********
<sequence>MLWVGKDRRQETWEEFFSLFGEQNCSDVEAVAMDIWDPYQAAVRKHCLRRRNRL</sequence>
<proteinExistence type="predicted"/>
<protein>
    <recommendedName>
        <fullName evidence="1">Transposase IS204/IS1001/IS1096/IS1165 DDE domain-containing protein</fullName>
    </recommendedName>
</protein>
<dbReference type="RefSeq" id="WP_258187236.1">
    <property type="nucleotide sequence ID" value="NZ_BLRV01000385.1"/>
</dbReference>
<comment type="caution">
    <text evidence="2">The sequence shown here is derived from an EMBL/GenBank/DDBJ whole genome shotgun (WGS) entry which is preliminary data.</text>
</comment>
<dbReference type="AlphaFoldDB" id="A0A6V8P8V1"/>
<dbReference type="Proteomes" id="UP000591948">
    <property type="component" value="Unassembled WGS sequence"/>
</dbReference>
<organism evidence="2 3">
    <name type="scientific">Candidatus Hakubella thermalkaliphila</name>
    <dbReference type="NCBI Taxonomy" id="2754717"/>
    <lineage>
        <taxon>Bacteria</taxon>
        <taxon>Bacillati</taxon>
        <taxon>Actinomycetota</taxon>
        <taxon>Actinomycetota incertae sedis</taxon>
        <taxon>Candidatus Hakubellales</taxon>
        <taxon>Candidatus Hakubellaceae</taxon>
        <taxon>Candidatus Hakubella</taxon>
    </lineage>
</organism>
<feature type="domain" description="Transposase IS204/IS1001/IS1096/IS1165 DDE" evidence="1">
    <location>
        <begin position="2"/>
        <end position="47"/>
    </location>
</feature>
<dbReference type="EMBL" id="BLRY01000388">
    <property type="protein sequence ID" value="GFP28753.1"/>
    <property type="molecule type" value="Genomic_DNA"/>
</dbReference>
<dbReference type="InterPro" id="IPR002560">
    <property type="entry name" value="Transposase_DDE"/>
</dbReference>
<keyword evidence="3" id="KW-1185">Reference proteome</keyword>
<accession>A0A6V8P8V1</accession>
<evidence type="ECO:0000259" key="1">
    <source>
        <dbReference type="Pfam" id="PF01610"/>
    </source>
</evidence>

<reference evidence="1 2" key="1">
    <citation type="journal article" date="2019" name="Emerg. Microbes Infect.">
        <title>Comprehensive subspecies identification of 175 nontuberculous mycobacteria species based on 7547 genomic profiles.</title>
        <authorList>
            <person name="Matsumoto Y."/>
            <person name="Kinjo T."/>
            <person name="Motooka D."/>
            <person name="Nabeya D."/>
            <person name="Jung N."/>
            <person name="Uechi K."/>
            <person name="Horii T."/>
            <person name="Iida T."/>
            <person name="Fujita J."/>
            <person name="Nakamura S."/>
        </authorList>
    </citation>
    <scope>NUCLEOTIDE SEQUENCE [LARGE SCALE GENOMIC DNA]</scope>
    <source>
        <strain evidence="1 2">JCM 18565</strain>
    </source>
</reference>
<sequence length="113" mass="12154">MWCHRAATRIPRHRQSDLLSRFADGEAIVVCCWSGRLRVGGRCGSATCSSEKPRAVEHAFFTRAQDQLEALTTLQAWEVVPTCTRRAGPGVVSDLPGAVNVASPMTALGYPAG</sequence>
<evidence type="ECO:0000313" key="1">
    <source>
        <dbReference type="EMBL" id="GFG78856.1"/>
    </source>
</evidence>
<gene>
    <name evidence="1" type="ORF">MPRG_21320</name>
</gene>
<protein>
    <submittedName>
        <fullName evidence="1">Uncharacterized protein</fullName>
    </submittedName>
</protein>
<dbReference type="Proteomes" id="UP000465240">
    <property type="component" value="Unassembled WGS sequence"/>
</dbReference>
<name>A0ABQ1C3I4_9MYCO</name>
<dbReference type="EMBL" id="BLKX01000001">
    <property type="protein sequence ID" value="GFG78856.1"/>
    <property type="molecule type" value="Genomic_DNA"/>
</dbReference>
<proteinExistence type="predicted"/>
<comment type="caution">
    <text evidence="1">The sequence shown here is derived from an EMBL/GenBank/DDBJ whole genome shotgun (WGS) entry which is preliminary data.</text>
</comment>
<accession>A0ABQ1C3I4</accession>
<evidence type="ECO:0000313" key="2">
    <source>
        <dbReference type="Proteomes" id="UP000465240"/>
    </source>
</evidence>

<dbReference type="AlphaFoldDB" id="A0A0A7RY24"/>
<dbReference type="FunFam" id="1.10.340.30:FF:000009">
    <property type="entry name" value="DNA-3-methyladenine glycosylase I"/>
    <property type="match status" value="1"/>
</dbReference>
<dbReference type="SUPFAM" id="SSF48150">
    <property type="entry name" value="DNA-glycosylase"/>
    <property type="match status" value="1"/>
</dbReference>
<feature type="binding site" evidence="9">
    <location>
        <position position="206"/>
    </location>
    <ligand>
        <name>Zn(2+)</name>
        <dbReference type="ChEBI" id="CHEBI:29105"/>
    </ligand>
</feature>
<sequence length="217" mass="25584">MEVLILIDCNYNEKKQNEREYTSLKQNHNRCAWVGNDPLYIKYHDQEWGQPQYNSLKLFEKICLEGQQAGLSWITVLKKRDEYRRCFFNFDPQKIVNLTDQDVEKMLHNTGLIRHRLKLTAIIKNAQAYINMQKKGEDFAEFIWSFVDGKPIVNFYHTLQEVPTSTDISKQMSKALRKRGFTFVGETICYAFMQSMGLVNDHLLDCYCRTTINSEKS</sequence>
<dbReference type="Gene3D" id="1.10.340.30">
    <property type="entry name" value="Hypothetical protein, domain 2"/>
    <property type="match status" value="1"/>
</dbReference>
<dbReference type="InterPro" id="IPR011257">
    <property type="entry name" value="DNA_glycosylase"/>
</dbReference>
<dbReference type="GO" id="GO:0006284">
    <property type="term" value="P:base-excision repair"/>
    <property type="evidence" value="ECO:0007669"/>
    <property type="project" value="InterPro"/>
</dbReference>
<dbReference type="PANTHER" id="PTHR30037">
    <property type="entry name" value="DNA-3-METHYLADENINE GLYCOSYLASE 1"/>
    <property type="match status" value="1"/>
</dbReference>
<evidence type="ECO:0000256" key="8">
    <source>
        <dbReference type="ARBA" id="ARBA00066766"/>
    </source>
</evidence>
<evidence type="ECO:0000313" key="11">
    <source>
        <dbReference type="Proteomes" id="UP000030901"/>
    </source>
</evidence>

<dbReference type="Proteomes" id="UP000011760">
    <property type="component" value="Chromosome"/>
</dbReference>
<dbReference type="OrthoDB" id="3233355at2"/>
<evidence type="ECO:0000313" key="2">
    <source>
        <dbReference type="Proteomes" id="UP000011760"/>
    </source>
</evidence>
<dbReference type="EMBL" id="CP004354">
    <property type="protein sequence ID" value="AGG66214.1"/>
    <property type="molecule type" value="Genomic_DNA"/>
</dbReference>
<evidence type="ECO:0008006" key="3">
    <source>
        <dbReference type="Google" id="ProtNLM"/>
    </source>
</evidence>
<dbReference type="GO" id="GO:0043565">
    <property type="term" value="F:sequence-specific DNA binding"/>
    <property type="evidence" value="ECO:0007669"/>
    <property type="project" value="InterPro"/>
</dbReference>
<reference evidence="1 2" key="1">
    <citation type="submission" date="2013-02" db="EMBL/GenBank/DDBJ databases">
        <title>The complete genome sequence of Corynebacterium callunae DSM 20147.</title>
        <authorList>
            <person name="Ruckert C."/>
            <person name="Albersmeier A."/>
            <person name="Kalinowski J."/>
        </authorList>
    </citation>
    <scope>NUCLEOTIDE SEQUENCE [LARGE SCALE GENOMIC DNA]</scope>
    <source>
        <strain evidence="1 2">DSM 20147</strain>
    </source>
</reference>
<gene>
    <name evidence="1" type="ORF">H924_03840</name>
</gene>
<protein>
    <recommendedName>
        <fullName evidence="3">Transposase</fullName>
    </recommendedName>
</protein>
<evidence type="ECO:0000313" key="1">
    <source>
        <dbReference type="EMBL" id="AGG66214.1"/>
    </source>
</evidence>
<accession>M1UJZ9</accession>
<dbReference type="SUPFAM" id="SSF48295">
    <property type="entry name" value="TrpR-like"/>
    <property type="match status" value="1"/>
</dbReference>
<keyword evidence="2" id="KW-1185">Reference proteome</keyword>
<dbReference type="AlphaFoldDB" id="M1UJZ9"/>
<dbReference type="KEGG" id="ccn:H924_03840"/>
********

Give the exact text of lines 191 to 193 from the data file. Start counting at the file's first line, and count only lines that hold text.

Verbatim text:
        <fullName evidence="3">Transposase</fullName>
    </recommendedName>
</protein>